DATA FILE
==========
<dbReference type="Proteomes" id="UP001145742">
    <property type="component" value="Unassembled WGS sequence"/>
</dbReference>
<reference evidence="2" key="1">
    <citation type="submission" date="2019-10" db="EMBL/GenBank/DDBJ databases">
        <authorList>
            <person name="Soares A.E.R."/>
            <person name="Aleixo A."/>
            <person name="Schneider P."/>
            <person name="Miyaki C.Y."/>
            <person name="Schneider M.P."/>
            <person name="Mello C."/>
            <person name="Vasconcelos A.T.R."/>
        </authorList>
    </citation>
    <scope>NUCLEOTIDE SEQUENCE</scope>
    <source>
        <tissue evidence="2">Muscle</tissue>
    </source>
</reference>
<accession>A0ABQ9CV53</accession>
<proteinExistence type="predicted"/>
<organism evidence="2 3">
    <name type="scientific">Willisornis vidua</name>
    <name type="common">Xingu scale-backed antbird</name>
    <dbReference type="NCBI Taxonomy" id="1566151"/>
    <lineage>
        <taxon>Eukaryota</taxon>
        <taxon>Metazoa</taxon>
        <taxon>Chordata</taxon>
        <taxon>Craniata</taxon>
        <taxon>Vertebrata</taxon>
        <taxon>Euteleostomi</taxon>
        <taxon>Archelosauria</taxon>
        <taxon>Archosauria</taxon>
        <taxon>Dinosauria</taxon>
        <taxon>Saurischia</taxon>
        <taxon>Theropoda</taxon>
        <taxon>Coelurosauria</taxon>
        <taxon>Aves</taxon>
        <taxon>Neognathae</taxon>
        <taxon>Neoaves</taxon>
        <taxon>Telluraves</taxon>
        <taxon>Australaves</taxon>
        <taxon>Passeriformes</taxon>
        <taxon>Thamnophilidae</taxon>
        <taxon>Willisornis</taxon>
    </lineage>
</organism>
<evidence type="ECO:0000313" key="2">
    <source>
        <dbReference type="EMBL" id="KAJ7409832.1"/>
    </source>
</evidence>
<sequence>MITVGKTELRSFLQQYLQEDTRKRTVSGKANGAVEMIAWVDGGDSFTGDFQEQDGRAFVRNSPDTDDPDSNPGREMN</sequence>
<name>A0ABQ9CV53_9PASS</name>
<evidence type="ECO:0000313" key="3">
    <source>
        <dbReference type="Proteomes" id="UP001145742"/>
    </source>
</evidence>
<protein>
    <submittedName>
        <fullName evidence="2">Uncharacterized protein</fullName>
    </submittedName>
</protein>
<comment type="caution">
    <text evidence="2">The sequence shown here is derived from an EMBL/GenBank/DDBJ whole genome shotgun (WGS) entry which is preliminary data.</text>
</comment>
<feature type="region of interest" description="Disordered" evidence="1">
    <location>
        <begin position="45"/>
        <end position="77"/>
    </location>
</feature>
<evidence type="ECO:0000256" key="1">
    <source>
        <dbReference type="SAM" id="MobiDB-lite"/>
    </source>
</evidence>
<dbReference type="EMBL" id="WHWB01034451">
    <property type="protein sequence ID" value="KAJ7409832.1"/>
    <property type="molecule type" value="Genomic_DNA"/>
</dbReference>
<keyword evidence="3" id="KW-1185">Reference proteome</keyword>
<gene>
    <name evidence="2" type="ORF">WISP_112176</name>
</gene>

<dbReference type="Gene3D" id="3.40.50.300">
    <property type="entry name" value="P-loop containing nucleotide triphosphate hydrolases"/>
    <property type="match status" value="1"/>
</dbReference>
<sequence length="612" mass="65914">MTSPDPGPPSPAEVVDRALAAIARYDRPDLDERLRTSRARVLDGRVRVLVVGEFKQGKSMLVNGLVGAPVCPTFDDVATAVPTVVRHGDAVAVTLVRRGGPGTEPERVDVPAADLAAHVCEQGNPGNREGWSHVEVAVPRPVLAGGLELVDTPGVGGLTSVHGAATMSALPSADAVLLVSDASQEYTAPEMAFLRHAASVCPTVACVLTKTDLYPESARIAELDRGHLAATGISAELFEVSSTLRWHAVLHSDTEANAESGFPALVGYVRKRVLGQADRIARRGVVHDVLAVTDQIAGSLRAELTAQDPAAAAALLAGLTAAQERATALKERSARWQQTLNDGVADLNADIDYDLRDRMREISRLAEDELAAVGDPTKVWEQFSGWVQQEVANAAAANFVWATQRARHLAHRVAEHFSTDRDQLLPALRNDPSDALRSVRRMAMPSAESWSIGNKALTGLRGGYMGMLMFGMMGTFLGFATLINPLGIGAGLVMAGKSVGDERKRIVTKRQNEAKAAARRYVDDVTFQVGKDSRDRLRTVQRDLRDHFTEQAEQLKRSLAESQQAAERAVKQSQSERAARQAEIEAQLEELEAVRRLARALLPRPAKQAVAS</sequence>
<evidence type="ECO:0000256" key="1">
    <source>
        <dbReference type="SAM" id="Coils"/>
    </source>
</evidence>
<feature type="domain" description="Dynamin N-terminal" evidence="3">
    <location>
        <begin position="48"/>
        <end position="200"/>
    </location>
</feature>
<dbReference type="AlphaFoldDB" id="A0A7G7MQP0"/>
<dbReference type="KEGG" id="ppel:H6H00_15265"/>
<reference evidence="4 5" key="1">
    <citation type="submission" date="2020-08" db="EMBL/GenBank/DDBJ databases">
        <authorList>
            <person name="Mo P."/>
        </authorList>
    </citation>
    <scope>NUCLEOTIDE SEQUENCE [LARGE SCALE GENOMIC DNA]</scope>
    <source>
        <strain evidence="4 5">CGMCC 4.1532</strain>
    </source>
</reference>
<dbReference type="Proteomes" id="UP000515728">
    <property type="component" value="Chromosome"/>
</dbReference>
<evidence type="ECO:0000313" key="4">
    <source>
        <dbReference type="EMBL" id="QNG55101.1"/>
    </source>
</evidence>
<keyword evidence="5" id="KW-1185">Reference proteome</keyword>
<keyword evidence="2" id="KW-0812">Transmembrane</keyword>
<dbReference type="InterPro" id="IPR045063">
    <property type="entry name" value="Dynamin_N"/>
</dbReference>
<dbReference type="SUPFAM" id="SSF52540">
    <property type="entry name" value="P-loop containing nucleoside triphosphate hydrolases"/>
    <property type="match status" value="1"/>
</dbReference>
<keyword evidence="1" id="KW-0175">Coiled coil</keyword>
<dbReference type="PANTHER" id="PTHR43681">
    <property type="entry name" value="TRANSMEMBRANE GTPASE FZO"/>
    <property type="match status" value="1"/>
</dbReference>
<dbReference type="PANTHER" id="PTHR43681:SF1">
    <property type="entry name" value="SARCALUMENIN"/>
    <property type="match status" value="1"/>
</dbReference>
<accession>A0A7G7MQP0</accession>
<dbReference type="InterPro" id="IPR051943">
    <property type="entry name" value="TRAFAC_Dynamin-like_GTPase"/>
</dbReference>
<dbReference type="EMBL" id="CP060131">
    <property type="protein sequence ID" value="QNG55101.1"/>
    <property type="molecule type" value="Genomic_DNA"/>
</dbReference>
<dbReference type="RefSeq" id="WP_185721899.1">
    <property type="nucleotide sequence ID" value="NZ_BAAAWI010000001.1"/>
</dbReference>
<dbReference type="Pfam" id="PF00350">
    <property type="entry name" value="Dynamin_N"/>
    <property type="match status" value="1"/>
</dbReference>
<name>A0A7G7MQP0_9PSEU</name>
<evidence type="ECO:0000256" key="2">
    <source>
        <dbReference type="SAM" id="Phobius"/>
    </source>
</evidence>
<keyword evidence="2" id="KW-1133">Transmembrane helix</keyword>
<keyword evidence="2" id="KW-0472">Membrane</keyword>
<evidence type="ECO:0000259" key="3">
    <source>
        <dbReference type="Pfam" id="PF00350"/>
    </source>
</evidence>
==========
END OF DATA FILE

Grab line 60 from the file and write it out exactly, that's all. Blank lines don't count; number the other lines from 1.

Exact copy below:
    </source>